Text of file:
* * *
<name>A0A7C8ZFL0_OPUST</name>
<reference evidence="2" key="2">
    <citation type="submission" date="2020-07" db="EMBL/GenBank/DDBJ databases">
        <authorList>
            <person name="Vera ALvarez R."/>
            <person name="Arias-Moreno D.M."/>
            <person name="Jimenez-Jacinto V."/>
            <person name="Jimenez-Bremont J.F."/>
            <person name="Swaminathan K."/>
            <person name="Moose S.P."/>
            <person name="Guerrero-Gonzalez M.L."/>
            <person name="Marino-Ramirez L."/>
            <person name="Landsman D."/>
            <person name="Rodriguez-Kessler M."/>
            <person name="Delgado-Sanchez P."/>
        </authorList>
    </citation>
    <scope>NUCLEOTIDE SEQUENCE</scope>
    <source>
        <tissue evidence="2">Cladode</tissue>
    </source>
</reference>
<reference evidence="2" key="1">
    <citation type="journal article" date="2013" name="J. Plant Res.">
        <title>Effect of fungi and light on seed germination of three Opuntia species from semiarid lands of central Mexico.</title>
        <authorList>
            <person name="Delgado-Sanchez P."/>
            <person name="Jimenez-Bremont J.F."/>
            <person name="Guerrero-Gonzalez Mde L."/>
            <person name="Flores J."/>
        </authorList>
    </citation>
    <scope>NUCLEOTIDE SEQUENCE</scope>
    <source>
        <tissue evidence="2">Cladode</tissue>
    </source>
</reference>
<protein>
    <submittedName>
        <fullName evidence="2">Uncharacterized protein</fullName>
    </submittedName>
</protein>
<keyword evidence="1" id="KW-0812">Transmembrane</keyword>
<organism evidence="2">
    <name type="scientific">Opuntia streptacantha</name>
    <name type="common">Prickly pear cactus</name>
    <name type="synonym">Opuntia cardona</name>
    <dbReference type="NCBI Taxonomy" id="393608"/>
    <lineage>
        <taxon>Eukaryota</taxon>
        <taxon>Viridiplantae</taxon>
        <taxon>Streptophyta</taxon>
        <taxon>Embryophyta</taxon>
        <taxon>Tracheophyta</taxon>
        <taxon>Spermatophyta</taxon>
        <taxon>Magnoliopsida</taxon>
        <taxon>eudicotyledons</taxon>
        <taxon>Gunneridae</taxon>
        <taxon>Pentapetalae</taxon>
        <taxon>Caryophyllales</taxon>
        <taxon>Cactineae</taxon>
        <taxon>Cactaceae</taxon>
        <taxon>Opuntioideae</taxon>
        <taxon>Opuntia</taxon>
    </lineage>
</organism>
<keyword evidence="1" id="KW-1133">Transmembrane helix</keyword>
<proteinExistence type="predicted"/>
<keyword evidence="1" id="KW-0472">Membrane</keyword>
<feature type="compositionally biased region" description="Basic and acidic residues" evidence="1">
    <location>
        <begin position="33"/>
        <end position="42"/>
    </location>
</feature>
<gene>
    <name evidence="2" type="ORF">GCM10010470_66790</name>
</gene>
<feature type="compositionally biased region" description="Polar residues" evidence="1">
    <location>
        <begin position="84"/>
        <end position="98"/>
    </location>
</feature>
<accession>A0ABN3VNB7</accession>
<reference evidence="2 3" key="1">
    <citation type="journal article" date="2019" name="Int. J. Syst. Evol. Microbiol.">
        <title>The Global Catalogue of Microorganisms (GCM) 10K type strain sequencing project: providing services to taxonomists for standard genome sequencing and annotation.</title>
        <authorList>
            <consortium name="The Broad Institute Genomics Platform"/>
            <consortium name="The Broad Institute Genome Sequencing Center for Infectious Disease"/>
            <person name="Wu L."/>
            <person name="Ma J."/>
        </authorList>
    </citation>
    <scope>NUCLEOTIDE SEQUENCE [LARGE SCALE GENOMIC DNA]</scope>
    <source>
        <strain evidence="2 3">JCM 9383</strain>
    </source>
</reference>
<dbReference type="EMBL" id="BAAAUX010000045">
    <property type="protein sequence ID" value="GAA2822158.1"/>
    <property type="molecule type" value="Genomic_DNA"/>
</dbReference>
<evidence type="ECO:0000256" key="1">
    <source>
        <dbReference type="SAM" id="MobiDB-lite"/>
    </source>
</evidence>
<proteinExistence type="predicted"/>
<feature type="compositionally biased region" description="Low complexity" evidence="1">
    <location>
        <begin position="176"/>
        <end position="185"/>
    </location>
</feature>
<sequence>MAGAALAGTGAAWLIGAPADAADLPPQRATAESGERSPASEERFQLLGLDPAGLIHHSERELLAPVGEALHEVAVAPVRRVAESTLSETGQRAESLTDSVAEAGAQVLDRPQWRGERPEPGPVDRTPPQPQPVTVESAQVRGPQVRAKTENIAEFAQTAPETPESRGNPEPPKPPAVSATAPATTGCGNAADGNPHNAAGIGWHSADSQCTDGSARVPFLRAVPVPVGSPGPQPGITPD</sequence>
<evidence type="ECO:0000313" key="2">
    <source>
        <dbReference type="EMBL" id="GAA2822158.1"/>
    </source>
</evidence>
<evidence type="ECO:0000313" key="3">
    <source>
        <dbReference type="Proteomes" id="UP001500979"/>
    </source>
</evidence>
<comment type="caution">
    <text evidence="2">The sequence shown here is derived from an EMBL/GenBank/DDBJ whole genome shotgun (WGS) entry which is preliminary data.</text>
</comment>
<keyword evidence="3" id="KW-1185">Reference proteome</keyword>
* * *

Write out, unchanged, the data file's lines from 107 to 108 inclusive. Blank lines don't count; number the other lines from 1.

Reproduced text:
        <dbReference type="SAM" id="MobiDB-lite"/>
    </source>